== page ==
As the United States' political elites and flabbergasted electorate spent the weekend reeling over a leaked 2005 video in which Republican presidential candidate Donald Trump gloatingly discussed forcing alleged unwanted sexual advances on women, a much more opaque controversy featuring his opponent was brewing as well. On Friday, very shortly after news of the "Trump tape" broke, the notorious hacker group WikiLeaks released a slew of emails from within the Democratic candidate's campaign. The contents of Hillary Clinton's WikiLeaks emails aren't neatly packaged for the cable news cycle like the Trump controversy is, but the revelations about the former Secretary of State's views on health care, Wall Street, trade policy, and her stated strategy of maintaining "both a public and private position" on such issues are also sure to come up during Sunday night's town hall-style second presidential debate.
The intended target of this hack was Clinton campaign chairman John Podesta, who, so far, has neither confirmed nor denied the veracity of the emails. The internal communications do not appear to reveal any unscrupulous activity — a portion of them even display the staff debating which joke Clinton should tell at a Democratic Party dinner in Iowa — but the most controversial and potentially damaging among them contain apparent excerpts of transcripts of paid speeches Clinton delivered to wealthy bankers at financial firms. These are the documents that primary opponent Bernie Sanders implored her to publicize before she won her party's nomination, and their uncovering could validate widely held belief that Clinton is not trustworthy.
The email dump came the same day that the U.S. government publicly accused Russia of using cyber attacks to interfere with the election in favor of Trump, a charge a Kremlin spokesperson dismissed as "nonsense," Reuters reported. It's clear, though, that whatever the entity is the driving force behind the Clinton WikiLeaks hack aims to pull votes away from her. The transcripts depict a Clinton who's much friendlier to big banks than the woman on the campaign trail. "There is such a bias against people who have led successful and/or complicated lives," she reportedly said at one Goldman Sachs event in 2013, according to The Wall Street Journal. "You are the smartest people," she told the audience at another such event.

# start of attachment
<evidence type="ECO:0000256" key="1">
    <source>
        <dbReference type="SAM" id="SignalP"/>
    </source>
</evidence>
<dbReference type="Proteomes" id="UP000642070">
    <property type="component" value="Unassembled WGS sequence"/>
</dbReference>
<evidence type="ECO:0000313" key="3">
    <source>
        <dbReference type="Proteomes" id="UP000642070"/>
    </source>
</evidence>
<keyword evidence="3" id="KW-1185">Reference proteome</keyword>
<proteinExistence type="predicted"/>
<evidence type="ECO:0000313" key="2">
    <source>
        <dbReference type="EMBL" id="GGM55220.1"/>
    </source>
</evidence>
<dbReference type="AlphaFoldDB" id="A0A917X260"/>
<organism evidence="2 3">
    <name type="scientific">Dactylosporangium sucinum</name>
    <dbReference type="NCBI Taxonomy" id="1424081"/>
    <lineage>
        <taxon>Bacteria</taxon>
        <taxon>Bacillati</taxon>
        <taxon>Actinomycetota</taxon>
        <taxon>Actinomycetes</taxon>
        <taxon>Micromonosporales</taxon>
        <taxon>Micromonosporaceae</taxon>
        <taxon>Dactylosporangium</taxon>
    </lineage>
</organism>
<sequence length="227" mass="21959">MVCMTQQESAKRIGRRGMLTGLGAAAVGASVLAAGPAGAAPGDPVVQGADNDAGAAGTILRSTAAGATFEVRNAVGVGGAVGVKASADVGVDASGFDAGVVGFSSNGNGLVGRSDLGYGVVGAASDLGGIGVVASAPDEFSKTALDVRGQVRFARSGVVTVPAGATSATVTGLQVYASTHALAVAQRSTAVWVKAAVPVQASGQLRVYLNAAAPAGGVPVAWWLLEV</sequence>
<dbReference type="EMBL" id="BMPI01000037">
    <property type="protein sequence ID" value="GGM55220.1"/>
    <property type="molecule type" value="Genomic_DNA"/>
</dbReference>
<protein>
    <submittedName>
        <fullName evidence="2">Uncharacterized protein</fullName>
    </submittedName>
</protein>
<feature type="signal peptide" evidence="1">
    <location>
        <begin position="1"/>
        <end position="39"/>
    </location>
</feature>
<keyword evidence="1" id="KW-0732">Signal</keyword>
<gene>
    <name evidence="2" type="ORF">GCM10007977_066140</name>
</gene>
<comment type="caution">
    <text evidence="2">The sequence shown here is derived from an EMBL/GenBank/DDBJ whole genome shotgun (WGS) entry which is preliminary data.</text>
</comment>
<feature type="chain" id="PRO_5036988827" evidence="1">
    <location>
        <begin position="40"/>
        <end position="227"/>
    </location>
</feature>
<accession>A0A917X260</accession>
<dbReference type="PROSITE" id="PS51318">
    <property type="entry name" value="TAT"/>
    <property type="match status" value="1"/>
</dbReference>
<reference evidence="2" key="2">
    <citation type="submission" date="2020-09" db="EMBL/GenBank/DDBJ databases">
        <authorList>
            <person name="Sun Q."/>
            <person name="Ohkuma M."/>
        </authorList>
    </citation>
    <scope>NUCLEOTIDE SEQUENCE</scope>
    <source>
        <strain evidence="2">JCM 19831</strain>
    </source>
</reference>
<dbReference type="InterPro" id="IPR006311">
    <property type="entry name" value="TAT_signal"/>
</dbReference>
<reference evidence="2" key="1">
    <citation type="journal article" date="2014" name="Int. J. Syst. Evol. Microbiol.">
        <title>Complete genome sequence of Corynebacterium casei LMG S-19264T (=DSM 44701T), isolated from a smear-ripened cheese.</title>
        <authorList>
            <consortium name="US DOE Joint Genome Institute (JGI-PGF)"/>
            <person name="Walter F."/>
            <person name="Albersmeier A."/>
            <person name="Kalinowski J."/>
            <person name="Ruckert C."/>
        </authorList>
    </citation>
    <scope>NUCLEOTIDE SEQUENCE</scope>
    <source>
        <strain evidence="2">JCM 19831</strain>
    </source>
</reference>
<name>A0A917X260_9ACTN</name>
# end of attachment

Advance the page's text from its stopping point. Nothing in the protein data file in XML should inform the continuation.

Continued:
Romper reached out to the Clinton campaign for comment but did not immediately hear back.
Some of the excerpts of the transcripts of the speeches raise questions about whether Clinton takes up positions when they are politically viable in order to garner the most votes. Clinton is now opposed to the proposed Trans Pacific Partnership, or TPP, a trade deal that would promote closer economic relationships among 12 member countries.
But she was singing a different tune in one 2013 speech to a Brazilian bank. "My dream is a hemispheric common market, with open trade and open borders," she is quoted as saying back the, according to BuzzFeed. "We have to resist, protectionism, other kinds of barriers to market access and to trade."
Clinton's inconsistencies may be glaring to astute political spectators, but her team flagged one passage from a 2014 speech as potentially damaging because it shows that she's out of touch with the American middle class. At a Goldman Sachs-Black Rock event that year, Clinton detailed how her wealth has left her removed from the daily struggles many Americans face, according to Politico:
My father loved to complain about big business and big government, but we had a solid middle class upbringing. We had good public schools. We had accessible health care. We had our little, you know, one-family house that, you know, he saved up his money, didn't believe in mortgages. So I lived that. And now, obviously, I'm kind of far removed because the life I've lived and the economic, you know, fortunes that my husband and I now enjoy, but I haven't forgotten it.
"The truth that has been exposed here is that the persona Hillary Clinton has adopted for her campaign is a complete and utter fraud," Republican National Committee chairman Reince Preibus said in a statement to the Politico. "How can Bernie Sanders and many like-minded Democrats continue to support her candidacy in light of these revelations?"
Speaking to The Guardian, though, Podesta himself insisted that Clinton's comments had been taken out of context, and that she has consistently said that she will "crack down on Wall Street."
Hillary Clinton WikiLeaks emails do exhibit the dark underbelly of politics, showing that our candidates do engage in a careful manipulation to acquire fundraising money, favor within affluent and influential circles, and votes. There is a possibility that the hackers doctored these documents to paint Clinton in the least flattering light, but her proximity to Wall Street off the campaign trail can't be denied.